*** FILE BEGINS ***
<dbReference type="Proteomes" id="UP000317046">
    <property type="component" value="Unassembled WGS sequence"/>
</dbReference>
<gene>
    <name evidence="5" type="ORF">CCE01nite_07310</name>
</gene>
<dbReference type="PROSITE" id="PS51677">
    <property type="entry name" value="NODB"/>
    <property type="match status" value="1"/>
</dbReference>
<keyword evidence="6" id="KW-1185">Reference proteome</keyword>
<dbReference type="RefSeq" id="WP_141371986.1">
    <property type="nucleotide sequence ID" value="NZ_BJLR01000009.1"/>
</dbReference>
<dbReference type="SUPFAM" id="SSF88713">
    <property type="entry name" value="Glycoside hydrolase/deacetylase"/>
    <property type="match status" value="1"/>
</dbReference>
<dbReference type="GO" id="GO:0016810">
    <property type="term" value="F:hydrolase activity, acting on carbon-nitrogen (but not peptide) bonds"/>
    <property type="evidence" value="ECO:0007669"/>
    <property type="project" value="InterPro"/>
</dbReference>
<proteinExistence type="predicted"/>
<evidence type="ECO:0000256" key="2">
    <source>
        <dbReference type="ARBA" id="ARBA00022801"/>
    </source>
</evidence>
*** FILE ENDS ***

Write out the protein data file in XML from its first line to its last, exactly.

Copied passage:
<dbReference type="Proteomes" id="UP000317046">
    <property type="component" value="Unassembled WGS sequence"/>
</dbReference>
<gene>
    <name evidence="5" type="ORF">CCE01nite_07310</name>
</gene>
<dbReference type="PROSITE" id="PS51677">
    <property type="entry name" value="NODB"/>
    <property type="match status" value="1"/>
</dbReference>
<keyword evidence="6" id="KW-1185">Reference proteome</keyword>
<dbReference type="RefSeq" id="WP_141371986.1">
    <property type="nucleotide sequence ID" value="NZ_BJLR01000009.1"/>
</dbReference>
<dbReference type="SUPFAM" id="SSF88713">
    <property type="entry name" value="Glycoside hydrolase/deacetylase"/>
    <property type="match status" value="1"/>
</dbReference>
<dbReference type="GO" id="GO:0016810">
    <property type="term" value="F:hydrolase activity, acting on carbon-nitrogen (but not peptide) bonds"/>
    <property type="evidence" value="ECO:0007669"/>
    <property type="project" value="InterPro"/>
</dbReference>
<proteinExistence type="predicted"/>
<evidence type="ECO:0000256" key="2">
    <source>
        <dbReference type="ARBA" id="ARBA00022801"/>
    </source>
</evidence>